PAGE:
Likewise, Google proudly unveiled digital maps of several African cities that had never been well cataloged -- even driving a red, camera-mounted Toyota Prius around certain cities in South Africa to create "Street View" maps in time for this year's World Cup. But in practice, Google has left out wide swaths of African cities -- the Kibera slums of Nairobi, most notably. Google's "Map Maker" permits users to fill in the blanks, but has yet to account for the visual orientation ("bear left at the Tusky's roundabout") more familiar to locals than Google's gridded logic. And, despite partnership with the Grameen Foundation and South African telecom MTN, the prizewinning Google Trader has barely made a dent in challenging existing classified services. A search for a used car, for example, turns up only 17 ads over the last six months.

"I'm a huge Google fan; I have Google merchandise and a Google coffee cup," says Rob Spokes, head of Quirk Marketing, a leading South African web-services firm. "But there's very little scope for development here." Stafford Masie, head Googler in South Africa who left the team for personal reasons last year, says, "There's no imagination" on the ground. "I couldn't do what I wanted there." (It took Google six months to replace Masie's successor, Stephen Newton, who quit in May.)

Then there is the issue of whether African techies need or want Google around. In mid-2009, Google approached Teresa Clarke, then a managing director at Goldman Sachs and proprietor of Africa.com. "They made me a pretty generous offer," says Clarke. But she ultimately turned them down, preferring to develop her own news site. Clarke is still in contact with Google about future partnership, but others are spurning Google more definitively. Jessica Colaco, a self-described "technology evangelist" in Nairobi who manages the iHub says, "I want to be Jessica Colaco, not Jessica who works for Google.... I'd rather do my own thing."

Maybe this is part of the reason why Google isn't yet making a profit in the region, and the focus on social services carries a whiff of corporate social responsibility. Google rebuts that its push is part of a short-term strategy for innovation and a long-term strategy for, well, world domination. "It's a volume play," CEO Eric Schmidt told me in September -- a response to the overwhelming numbers of Africans coming online. Google's piecemeal withdrawal from a market of 340 million Chinese web surfers makes Africa's 500 million mobile web users a worthwhile consolation prize."We are not positioning ourselves as a charity or NGO," says Julie Taylor, one of Google's 50-plus employees in the region. "Africa is the last frontier for the Internet."

There is definitely space for Google in Africa. The company wouldn't share projections for profit outside South Africa (which makes money), but "the economic opportunity of the Internet both for Africans and in the longer term for Google is significant," says Taylor.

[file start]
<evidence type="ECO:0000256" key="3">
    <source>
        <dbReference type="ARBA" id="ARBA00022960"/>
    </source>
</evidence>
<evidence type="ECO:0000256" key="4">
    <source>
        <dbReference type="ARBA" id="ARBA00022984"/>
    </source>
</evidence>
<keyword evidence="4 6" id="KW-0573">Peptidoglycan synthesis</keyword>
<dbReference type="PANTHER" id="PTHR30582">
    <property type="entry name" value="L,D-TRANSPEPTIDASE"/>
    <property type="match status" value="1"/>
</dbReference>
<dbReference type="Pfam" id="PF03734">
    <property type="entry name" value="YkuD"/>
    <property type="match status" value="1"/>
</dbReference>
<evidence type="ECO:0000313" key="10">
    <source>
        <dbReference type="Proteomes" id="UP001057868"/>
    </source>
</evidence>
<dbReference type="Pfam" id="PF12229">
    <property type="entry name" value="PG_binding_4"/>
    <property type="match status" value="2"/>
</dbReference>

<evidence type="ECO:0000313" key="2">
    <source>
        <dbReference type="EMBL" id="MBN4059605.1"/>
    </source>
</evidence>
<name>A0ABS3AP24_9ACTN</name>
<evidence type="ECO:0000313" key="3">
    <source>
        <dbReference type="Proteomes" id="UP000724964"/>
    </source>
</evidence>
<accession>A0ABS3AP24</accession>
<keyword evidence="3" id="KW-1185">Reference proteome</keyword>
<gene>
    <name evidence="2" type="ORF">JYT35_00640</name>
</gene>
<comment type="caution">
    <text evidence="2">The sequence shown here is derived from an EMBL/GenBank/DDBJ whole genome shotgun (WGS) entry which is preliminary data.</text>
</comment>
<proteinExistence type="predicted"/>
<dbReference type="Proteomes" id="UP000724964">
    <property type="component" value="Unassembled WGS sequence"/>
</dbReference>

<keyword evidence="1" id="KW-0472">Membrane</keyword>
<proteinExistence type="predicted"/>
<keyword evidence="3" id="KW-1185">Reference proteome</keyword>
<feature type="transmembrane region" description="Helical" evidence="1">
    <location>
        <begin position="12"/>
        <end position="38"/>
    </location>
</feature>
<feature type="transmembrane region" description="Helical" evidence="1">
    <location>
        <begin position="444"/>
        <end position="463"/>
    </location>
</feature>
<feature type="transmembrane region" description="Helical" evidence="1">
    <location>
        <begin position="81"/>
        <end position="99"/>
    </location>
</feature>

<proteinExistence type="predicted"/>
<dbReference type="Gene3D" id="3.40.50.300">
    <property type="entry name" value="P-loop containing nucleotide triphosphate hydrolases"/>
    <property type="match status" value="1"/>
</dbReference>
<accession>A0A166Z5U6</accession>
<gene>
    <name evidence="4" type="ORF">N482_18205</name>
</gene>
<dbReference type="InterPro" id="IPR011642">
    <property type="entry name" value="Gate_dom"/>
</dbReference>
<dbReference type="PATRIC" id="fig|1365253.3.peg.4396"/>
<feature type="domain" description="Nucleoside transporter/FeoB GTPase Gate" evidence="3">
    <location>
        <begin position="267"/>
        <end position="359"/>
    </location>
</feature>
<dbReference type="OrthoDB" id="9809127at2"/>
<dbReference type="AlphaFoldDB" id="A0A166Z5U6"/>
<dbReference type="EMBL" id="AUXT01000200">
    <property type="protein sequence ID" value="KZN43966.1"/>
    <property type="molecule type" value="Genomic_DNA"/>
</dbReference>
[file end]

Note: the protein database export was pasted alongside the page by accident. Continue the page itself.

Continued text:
And of course, not everyone is giving Google the brushoff. Loren Bosch, a sales director for Internet Solutions, one of the oldest information-and-communications-technology solutions firm in Africa, welcomes Google's incursion. "We're excited about all those guys coming here. The more of them enter the space here, the better the environment will become and the more resources are available in the market," he says.

To succeed, Google has to live out its biggest selling point: its openness to new ideas. The company has spent millions contrasting its open-source, free-web, access-for-all vision with its more reticent American competitors. But, Deme told a gathering in Washington, "We're still doing what I don't like. We're going there and telling them what to do." Now it must make good on the promise to be innovative and adaptive, even willing to change its model -- rather than simply export it -- to Africa. If not, the company will go down with every other misguided incursion in African history, something that's not lost on the Googlers themselves. "There's a difference between California and Africa," says Sexton. "You have to be a local company if you're working here."

*This sentence was updated to correct an editorial mistake in a quote.

SIA KAMBOU/AFP/Getty Images

Argument

The Return of Globalization

As the G-20 finance ministers gather in South Korea, trade is returning but currency wars are brewing. Can they agree to cooperate before protectionist urges tear them apart?

As the G-20 finance ministers gather in South Korea this weekend in advance of November's big meeting, they will surely notice that globalization is back -- almost. The trajectory of world trade over the last two years looks V-shaped: a drop of 12.2 percent in 2009 followed by a projected gain of 13.5 percent in 2010. Cross-border financial flows are recovering: After more than halving from $1.3 trillion in 2007 to $500 billion in 2009, net portfolio flows to emerging markets will rise to some $700 billion this year. Global foreign direct investment is soaring to $1.2 trillion this year, after plunging from $2 trillion in 2007 to $1 trillion in 2009.